Meanwhile, at least nine out of ten Republicans, compared with about four in ten Democrats, see each of these as a manifestation of Southern pride, rather than of racism.
Attitudes often national, rather than regional
Americans’ views on the legacy of the Confederacy and racism are only moderately affected by the region in which they live.
Nearly one in four Americans fully support monument reform, believing that Confederate monuments are symbols of racism and should be removed. This includes 22% of Americans in the South. Strong opposition to monument reform—the belief that Confederate monuments are symbols of Southern pride and should be left as they are—follows a similar trend, with 18% of Americans and 20% of residents in the South fully opposed.
“The impact of the Confederacy extends far beyond its former geographic borders. Still, while Americans experience issues around race differently, there is often more common ground than we realize,” says Scott Hutcheson, managing director of E Pluribus Unum. “Identifying what unites us will help us find solutions to undo the legacy of slavery and racism and move toward building more inclusive and equitable communities.”
Consensus on celebrating community diversity in public spaces
Nearly all Americans (96%) agree that a community’s public spaces and buildings should be open and welcoming to people of all races and backgrounds. Additionally, three-quarters of Americans (76%), including 65% of Republicans, feel a special sense of pride when they see their community’s diversity celebrated in public monuments and art.
When asked what values should guide the creation of new monuments, there is notable cross-partisan agreement that service and contributions to the community should be honored. Yet, Americans are divided along party lines over what values that should guide the creation of new monuments. Republicans are most likely to support monuments dedicated to patriotism (65%) and American exceptionalism (40%), while Democrats support monuments dedicated to the U.S. as a nation of immigrants (50%) and racial equality (48%).
White Christian groups notably placed a high value on patriotism, and white evangelical Protestants stood out for their support for American exceptionalism (37%) as one of the most important values that should guide the creation of new public monuments.
Broad support for truth-telling and repairing the damage of racist histories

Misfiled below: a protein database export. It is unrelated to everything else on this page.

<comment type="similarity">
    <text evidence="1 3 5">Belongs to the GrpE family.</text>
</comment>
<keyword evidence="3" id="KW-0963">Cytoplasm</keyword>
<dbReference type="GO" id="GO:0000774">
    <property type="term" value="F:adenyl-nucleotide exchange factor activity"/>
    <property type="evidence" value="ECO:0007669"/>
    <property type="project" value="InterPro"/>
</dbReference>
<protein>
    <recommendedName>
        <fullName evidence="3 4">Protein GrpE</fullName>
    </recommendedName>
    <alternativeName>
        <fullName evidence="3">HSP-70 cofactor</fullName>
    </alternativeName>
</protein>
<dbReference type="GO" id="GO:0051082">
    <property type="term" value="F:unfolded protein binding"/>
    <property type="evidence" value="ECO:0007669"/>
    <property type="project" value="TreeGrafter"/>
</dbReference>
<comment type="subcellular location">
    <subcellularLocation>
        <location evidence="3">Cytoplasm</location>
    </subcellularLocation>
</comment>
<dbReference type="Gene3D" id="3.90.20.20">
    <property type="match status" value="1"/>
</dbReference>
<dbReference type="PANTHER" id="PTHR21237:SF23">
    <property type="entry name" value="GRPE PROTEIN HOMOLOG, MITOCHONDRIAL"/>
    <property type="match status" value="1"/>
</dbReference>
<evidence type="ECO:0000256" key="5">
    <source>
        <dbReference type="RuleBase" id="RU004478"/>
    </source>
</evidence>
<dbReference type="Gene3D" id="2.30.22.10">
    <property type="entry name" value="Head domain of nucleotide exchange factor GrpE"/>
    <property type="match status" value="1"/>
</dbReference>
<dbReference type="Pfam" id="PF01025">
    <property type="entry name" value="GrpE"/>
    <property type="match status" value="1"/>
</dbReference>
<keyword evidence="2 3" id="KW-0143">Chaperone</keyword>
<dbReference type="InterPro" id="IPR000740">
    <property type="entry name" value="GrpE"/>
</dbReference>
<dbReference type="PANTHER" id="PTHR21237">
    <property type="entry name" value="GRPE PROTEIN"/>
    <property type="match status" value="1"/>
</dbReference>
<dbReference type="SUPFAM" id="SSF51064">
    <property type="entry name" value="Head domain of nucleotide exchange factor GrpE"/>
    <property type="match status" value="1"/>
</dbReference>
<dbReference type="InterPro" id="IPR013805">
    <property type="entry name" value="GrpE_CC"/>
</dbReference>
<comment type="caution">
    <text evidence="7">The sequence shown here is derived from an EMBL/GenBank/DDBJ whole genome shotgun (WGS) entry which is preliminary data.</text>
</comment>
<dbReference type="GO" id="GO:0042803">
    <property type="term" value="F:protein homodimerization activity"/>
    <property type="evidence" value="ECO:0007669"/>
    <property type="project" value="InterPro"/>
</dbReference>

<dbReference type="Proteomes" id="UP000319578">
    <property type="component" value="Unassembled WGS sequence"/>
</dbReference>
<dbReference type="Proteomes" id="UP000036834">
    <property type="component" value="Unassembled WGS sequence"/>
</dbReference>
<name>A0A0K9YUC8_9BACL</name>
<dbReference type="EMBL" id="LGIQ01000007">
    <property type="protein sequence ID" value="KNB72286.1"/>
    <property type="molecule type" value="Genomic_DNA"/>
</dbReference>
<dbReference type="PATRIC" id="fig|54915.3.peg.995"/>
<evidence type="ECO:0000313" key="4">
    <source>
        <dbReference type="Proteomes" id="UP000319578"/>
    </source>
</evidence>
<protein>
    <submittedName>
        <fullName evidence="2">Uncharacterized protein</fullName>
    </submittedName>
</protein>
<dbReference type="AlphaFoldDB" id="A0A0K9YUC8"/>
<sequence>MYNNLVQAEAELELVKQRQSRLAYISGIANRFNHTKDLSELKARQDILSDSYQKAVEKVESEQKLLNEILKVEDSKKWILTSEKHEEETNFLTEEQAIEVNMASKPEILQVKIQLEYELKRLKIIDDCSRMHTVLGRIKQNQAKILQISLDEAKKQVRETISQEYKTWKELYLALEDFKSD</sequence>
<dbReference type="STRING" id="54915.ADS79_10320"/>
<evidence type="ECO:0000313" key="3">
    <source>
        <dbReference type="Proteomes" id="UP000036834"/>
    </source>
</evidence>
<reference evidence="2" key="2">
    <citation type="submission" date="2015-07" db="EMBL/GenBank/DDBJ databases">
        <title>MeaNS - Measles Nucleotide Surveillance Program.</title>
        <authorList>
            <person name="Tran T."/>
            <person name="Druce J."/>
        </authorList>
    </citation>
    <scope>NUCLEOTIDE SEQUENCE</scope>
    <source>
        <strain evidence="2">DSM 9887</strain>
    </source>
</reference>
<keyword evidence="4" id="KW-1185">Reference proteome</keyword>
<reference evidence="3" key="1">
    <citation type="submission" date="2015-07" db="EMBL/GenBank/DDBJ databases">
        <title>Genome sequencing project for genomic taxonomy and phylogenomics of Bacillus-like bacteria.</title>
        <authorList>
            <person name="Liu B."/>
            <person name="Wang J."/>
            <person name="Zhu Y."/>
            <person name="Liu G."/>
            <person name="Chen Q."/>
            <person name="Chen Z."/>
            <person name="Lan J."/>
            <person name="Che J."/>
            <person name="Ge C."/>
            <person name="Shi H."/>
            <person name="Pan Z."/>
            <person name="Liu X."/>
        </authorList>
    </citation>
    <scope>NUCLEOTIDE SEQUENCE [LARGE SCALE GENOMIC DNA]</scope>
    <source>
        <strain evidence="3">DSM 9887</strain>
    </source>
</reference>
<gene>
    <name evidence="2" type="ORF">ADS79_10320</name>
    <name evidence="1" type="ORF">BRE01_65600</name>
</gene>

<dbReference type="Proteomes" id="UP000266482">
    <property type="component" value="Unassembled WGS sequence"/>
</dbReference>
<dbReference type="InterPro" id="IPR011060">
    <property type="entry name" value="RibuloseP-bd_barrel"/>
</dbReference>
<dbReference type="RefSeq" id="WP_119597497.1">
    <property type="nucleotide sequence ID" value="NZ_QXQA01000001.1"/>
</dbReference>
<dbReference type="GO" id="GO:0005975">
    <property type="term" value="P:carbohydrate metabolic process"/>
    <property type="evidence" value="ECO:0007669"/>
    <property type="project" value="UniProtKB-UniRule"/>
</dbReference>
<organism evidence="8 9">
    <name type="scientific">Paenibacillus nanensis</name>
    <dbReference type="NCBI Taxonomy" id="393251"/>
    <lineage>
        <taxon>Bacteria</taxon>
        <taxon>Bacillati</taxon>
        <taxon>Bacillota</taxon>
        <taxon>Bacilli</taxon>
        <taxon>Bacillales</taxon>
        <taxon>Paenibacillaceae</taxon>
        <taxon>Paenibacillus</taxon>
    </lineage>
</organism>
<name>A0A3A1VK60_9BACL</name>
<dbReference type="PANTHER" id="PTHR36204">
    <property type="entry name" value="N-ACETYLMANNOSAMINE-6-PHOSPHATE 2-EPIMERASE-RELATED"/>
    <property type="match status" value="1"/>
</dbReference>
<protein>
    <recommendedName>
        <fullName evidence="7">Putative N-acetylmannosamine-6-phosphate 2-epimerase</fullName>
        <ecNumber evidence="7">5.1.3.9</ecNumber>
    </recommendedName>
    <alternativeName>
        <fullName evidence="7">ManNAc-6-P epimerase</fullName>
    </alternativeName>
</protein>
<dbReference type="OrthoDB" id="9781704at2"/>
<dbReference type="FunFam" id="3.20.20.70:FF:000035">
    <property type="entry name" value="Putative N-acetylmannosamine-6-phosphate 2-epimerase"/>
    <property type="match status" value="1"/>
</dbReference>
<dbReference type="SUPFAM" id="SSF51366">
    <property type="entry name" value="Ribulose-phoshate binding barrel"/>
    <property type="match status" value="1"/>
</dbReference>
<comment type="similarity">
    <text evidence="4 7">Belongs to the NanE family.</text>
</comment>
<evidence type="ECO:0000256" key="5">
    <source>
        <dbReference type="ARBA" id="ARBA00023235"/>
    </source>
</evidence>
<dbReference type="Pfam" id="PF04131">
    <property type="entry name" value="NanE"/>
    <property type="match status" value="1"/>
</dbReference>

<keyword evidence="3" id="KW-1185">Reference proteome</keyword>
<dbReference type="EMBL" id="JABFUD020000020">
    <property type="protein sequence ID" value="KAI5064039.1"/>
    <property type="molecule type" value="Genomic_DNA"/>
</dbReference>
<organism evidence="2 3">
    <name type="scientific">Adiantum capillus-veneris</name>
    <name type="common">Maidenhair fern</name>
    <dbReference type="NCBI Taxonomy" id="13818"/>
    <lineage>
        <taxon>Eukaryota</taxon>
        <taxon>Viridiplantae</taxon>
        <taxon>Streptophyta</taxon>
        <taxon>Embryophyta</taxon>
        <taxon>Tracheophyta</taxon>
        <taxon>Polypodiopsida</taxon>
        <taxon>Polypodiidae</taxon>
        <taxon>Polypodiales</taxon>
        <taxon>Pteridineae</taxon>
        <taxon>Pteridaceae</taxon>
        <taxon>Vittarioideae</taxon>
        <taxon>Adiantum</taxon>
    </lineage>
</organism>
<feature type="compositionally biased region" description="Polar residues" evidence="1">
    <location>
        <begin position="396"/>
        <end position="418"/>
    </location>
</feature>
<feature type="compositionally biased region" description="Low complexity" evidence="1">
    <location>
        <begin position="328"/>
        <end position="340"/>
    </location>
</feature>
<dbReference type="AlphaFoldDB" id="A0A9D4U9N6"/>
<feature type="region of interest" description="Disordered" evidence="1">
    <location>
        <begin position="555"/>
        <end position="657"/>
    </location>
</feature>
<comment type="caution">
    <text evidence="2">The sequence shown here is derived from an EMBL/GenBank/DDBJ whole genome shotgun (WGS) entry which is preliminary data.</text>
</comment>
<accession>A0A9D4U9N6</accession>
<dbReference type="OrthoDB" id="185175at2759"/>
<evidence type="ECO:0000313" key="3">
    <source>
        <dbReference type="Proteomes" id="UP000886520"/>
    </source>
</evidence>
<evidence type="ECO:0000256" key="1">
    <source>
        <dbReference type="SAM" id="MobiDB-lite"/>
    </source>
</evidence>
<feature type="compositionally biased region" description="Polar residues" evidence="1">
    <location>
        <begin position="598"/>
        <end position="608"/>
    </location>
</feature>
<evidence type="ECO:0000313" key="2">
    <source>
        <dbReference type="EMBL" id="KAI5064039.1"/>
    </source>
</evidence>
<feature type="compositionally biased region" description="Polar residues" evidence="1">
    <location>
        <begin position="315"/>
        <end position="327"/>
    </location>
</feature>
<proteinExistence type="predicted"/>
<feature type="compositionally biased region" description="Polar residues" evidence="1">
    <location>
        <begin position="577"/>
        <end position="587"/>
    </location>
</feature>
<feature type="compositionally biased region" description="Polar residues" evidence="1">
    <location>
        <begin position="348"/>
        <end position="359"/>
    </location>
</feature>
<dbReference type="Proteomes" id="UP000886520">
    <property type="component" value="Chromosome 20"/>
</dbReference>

Almost all Americans (90%) say they support efforts to tell the truth about the history of slavery, violence, and discrimination against racial minorities in their communities, including 84% of Republicans. Additionally, three quarters of Americans (74%) support repairing the damage done by past violence or discrimination against racial minorities, including more than half of Republicans (52%).
Yet, Republicans are outliers in opposing concrete efforts to address these legacies. Nearly two thirds of Americans (64%), for example, favor local governments providing mortgage assistance to people or descendants of people who can prove that they were denied home loans because of their race, but this policy is supported by only 38% of Republicans.
The full report, Creating More Inclusive Public Spaces: Confederate Memorials, Structural Racism, and Building for the Future, is available on PRRI’s website.
The survey was designed and conducted by PRRI and was made possible by the generous support of the Mellon Foundation. PRRI surveyed a representative sample of 5,021 adults (age 18 and up) living in all 50 states who are part of the Ipsos KnowledgePanel and an additional 418 who were recruited by Ipsos using opt-in survey panels to increase the sample sizes in 13 Southern states. Interviews were conducted online between June 10 and 29, 2022. The margin of error for the national survey is +/- 1.7 percentage points at the 95% level of confidence, including the design effect for the survey of 1.6. In addition to sampling error, surveys may also be subject to error or bias due to question wording, context, and order effects.